The team has to honor the process throughout. If it is not working analyze, change, modify, but don't give up what you've started.

Meetings
The daily stand-up is about re-planning based in what is known TODAY. Stand-up meetings are not for problem solving, but rather problem identifying. The daily stand-up meeting is the way to implement active issue management.

During the sprint retrospective inspect the process, not the people.

Agile Tips
Velocity defined: Stabilized number of estimation units a team can accomplish with a high value, that can be marked as being done. Velocity should be averaged based on the team over a number of sprints and also takes into account capacity.

Velocity is observed. Team capacity changes and is flushed out during sprint planning, which then affects the velocity.
  • size (complexity) is estimated
  • velocity is measured
  • duration is forecast
Then enemy of predictability is variability. Add buffers to remain predictable.

Burndown - how much work do we have left?
Cumulative flow - how much value have we delivered?

A burn-down chart can be analyzed for trends:
  • how many hours remain on tasks
  • what has changed
  • who needs help
The easiest lowest cost way of dealing with defects is to fix them when found, in the current sprint and take out a similar sized lower priority task. This reduced technical debt.

Focus of the agile process isn't starting new work, it is about finishing what was begun.

Mnemonic for writing good stories:
  • Specific
  • Measurable - can we mark it as done
  • Achievable - task needs to be do-able
  • Relevant - needs to contribute to the story's bottom line
  • Time boxed - limited to a specific duration

Task switching overhead
Time yourself for this exercise, it has two parts. Write the phrase "Multitasking is worse than a lie" and after writing a single letter write the index number of the letter below of the letter itself. Now repeat the exercise by writing the sentence to completion first and then labeling the numbers below the letters from 1 to 27. The resulting output is the same, but the exercise highlights the high cost of task switching in the completion time difference.

Work in process limits: A single piece of flow results in highest quality and will surface bottlenecks.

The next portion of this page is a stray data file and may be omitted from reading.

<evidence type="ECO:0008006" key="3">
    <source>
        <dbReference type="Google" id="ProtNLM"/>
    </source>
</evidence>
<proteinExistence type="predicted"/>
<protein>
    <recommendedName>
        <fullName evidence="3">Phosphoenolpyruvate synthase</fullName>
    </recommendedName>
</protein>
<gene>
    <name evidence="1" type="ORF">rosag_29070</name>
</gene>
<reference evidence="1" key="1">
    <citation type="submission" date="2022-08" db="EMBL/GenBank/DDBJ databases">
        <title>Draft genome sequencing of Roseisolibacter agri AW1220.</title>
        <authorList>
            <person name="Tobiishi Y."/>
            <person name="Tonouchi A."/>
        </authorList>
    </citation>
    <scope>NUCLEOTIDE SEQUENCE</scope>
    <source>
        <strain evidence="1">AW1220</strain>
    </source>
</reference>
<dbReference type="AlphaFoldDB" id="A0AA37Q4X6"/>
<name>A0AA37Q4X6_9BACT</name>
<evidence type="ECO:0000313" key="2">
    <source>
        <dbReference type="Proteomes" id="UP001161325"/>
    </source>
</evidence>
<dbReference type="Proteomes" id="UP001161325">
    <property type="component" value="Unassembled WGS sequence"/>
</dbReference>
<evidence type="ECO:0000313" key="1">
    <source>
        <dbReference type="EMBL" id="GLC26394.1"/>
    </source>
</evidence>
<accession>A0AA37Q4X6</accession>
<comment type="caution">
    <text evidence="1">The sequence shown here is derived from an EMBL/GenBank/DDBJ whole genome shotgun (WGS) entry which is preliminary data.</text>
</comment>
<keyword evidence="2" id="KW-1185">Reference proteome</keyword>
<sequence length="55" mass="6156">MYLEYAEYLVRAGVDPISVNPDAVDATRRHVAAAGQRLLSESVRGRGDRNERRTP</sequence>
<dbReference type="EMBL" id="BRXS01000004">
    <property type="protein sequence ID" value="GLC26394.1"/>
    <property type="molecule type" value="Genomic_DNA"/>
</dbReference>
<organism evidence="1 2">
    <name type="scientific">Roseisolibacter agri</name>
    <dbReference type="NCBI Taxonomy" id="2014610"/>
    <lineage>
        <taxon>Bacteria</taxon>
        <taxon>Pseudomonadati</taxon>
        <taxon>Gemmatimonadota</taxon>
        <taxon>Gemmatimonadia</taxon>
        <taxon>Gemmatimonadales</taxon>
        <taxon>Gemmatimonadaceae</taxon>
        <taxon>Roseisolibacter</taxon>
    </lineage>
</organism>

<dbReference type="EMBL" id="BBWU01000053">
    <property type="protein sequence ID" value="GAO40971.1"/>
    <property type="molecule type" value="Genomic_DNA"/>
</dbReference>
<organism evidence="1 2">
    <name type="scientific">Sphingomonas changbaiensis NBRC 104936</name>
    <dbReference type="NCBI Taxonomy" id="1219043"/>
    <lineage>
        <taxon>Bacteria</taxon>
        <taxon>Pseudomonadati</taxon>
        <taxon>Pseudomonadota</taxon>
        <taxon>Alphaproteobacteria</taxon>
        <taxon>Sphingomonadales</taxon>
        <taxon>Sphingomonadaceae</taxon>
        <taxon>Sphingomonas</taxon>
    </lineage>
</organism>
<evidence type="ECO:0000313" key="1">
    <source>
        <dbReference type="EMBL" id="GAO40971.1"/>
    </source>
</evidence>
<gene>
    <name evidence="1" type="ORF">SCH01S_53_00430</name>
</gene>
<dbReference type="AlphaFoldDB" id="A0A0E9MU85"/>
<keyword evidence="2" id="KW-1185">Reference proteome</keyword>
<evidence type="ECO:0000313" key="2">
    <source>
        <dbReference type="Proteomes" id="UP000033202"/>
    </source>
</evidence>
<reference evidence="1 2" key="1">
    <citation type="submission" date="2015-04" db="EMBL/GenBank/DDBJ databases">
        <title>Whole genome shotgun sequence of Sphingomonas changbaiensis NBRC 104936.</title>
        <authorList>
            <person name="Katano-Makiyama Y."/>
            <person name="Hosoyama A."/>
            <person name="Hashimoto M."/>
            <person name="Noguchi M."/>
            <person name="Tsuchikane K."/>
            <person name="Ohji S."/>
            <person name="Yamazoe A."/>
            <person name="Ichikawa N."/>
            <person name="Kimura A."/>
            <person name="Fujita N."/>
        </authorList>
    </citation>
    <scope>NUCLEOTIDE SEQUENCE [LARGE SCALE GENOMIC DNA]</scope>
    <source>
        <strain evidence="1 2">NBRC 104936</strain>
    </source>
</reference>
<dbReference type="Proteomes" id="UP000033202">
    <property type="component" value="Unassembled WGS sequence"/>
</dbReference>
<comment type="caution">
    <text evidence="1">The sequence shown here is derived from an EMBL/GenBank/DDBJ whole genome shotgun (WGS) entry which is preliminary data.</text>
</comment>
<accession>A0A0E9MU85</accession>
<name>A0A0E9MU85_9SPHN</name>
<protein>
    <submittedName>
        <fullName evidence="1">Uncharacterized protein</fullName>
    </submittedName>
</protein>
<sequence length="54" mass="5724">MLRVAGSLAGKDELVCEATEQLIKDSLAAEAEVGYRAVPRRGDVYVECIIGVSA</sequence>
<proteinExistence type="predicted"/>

Good Thoughts
Software development professionals understand the whole system.

Focusing on learning will create energy and fight lethargy.

If you take an action without direct add value you have to think carefully about the transaction cost and coordination cost.

Monday, January 2, 2012

Use You a Spaced Repetition System for Great Good!

In 2008 I came upon an article in Wired (Want to Remember Everything You'll Ever Learn? Surrender to This Algorithm) about the SuperMemo spaced repetition memory system application. SuperMemo was developed by Piotr Woźniak who wrote his 1995 Ph.D. dissertation paper, Economics of Learning on the topic.

Here is the definition of an SRS system, from wikipedia:
"Spaced repetition is a learning technique that incorporates increasing intervals of time between subsequent review of previously learned material; this exploits the psychological spacing effect.
[...]
the spacing effect refers to the fact that humans and animals more easily remember or learn items in a list when they are studied a few times over a long period of time (spaced presentation), rather than studied repeatedly in a short period time (massed presentation)."
Image Copyright Wired: "Want to Remember Everything You'll Ever Learn? Surrender to This Algorithm"

When I came across the section in chapter 5 in the Practical Clojure book, that described the Clojure sequence API, I knew this knowledge would be perfect for an SRS system and right now I'm sufficiently motivated to try it out.

I choose to use Anki to help me learn Clojure, which is an easy to use, free, multi-platform, SRS system. Anki also allows you to sync/share your flashcards and offers a free basic web interface to your synced decks through your Anki web account. Anki uses the SM-2 algorithm developed by Piotr Woźniak, father of SuperMemo.

Regardless of which SRS system you use, I highly recommend reading these Woźniak articles before you begin training. Although these articles are written specifically for SuperMemo users, the knowledge they contain are universal and will be invaluable for your practice:

Also of interest is Jack Kinsella's great article, "Janki Method," which discusses using Anki to learn and retain techincal knowedge, shortening the time needed to learn programming.

If you decide to use Anki, you can download this shared deck of flash cards for the Clojure sequence API, based on Chapter 5 in Apress' Practical Clojure book.

To install the Anki deck, open up Anki and select Download from the File menu:

Download Shared Deck in Anki


In the Download Shared Deck window filter on "clojure" and you will see the latest Clojure Sequence API deck:

Anki Shared Deck Browser